alex cuclis houston advanced research center harc l.
Skip this Video
Loading SlideShow in 5 Seconds..
Alex Cuclis Houston Advanced Research Center (HARC) PowerPoint Presentation
Download Presentation
Alex Cuclis Houston Advanced Research Center (HARC)

Loading in 2 Seconds...

play fullscreen
1 / 16

Alex Cuclis Houston Advanced Research Center (HARC) - PowerPoint PPT Presentation

  • Uploaded on

Particulate Matter: What Floats in the Air?. Alex Cuclis Houston Advanced Research Center (HARC). What Floats in the Air ?. Particulate Matter Total Suspended Particulates Aerosols Haze. What Floats in the Air ?.

I am the owner, or an agent authorized to act on behalf of the owner, of the copyrighted work described.
Download Presentation

PowerPoint Slideshow about 'Alex Cuclis Houston Advanced Research Center (HARC)' - Thomas

An Image/Link below is provided (as is) to download presentation

Download Policy: Content on the Website is provided to you AS IS for your information and personal use and may not be sold / licensed / shared on other websites without getting consent from its author.While downloading, if for some reason you are not able to download a presentation, the publisher may have deleted the file from their server.

- - - - - - - - - - - - - - - - - - - - - - - - - - E N D - - - - - - - - - - - - - - - - - - - - - - - - - -
Presentation Transcript
what floats in the air
What Floats in the Air?
  • Particulate Matter
  • Total Suspended Particulates
  • Aerosols
  • Haze
what floats in the air3
What Floats in the Air?

Particulate matter consists of tiny particles in the atmosphere that can be solid or liquid (except for water or ice) and is produced by a wide variety of natural and manmade sources.

size matters
Size Matters
  • Total Suspended Particulates (TSP) range from 0 – 50 microns
  • Human hair is about 70 microns in diameter.
  • > 50 micron particulates tend to settle out of the air.
size matters5
Size Matters
  • PM10 – “PM50” – too large for respiratory system
  • PM2.5 – PM10 - can enter lungs through mouth.
  • PM2.5 and less – can enter lungs through nose.
primary and secondary pm
Primary and Secondary PM
  • “Primary” particles, such as dust from roads or elemental carbon (soot) from wood combustion, are emitted directly into the atmosphere.
  • “Secondary” particles are formed in the atmosphere from primary gaseous emissions. Examples include sulfates, formed from SO2 emissions from power plants and industrial facilities, and nitrates, formed from NOx emissions from power plants, automobiles, and other types of combustion sources.
sources of pm2 5
Sources of PM2.5
  • Primary mobile source emissions account for approximately 25-33% of fine PM mass.
  • Primary emissions from cooking account for approximately 10-15% of fine PM mass.
  • Primary point source emissions of fine particulate matter have not yet been estimated.
  • Secondary emissions of organic carbon and elemental carbon make up approximately 25-30% of fine PM mass. - Dave Allen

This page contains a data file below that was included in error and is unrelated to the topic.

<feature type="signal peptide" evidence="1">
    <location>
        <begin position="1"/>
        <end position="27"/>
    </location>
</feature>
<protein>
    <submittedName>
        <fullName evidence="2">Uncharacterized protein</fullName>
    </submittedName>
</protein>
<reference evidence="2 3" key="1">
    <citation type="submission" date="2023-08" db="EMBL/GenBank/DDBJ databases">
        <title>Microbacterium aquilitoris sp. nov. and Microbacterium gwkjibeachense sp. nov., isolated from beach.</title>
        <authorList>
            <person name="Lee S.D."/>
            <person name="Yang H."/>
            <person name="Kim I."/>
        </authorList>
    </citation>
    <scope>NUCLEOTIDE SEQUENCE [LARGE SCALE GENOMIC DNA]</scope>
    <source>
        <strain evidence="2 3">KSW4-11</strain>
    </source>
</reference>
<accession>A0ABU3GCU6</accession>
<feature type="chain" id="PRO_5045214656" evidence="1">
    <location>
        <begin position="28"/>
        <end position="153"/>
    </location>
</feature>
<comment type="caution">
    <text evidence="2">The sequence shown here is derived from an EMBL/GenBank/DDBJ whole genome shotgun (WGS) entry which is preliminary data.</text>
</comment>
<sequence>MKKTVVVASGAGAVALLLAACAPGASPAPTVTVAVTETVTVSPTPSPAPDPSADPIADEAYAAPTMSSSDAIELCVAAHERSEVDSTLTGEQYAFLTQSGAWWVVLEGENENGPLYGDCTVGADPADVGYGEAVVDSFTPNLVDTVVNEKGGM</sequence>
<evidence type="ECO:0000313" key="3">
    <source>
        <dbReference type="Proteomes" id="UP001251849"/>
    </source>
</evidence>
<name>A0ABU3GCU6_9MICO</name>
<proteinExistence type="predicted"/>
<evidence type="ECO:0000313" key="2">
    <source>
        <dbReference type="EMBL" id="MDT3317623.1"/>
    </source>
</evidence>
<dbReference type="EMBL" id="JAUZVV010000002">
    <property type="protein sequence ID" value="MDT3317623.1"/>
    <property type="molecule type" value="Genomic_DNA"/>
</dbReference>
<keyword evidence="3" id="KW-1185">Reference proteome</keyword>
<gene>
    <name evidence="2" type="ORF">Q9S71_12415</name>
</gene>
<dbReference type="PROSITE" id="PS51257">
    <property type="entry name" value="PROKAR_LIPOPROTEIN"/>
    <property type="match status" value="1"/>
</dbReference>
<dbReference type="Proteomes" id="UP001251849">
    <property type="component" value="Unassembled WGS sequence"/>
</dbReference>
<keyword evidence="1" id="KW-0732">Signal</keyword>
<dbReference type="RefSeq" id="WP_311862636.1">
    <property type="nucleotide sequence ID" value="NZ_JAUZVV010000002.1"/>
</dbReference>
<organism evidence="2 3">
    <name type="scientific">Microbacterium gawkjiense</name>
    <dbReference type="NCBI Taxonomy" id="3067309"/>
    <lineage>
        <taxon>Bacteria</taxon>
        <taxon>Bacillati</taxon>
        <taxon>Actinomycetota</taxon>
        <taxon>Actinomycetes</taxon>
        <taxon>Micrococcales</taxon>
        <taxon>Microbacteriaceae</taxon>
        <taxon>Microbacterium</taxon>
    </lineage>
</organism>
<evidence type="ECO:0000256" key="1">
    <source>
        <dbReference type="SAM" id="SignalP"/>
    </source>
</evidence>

sources of pm10
Sources of PM10
  • Fly ash from power plants,
  • Carbon black from automotive industries
  • Various manufacturing processes,
  • Ash from wood stoves and fireplaces
  • Agriculture and forestry practices
  • Fugitive dust sources (paved and unpaved roads)

- Dave Allen

sources of pm109
Sources of PM10
  • In the U.S., PM10 emissions from fuel combustion, industrial processes, and transportation each contribute about one-third of the traditionally inventoried particulate source categories. These source categories, however, only account for 6% of total PM10 emissions nationwide. The vast majority of PM10 emissions are from natural sources, agriculture, forestry, wildfires, managed burning, and fugitive dust.
chemistry matters
Chemistry Matters

The chemical composition of particles depends on location, time of year, and weather.

The different constituents of PM are the result of very different types of emissions, and therefore, as emission reduction plans are developed to reduce health impacts of fine particulate matter, it will be important to understand whether particular chemical or physical properties of the PM are causing health impacts.

travel time matters
Travel Time Matters
  • How long?

PM10 particles can stay in the air for minutes or hours, while PM2.5 particles can stay in the air for days or weeks.

  • What distance?

PM10 particles can travel as little as a hundred yards or as much as 30 miles. PM2.5 particles can go many hundreds of miles.

travel time matters12
Travel Time Matters


  • The fires of Mexico
  • The Dust of Africa – at times makes up 50% of the breathable particles in Miami
travel time matters13
Travel Time Matters
  • Gravity is the driving force for settling, but does not control the rate of settling.
  • Many individual particles cannot be seen by the naked eye, but as a group they can be seen by satellites.
deposition matters
Deposition Matters
  • When it rains
  • Humidity
  • Wind Speed
  • Size
  • Composition/Chemistry
smoke from mexico
Smoke from Mexico

April 16,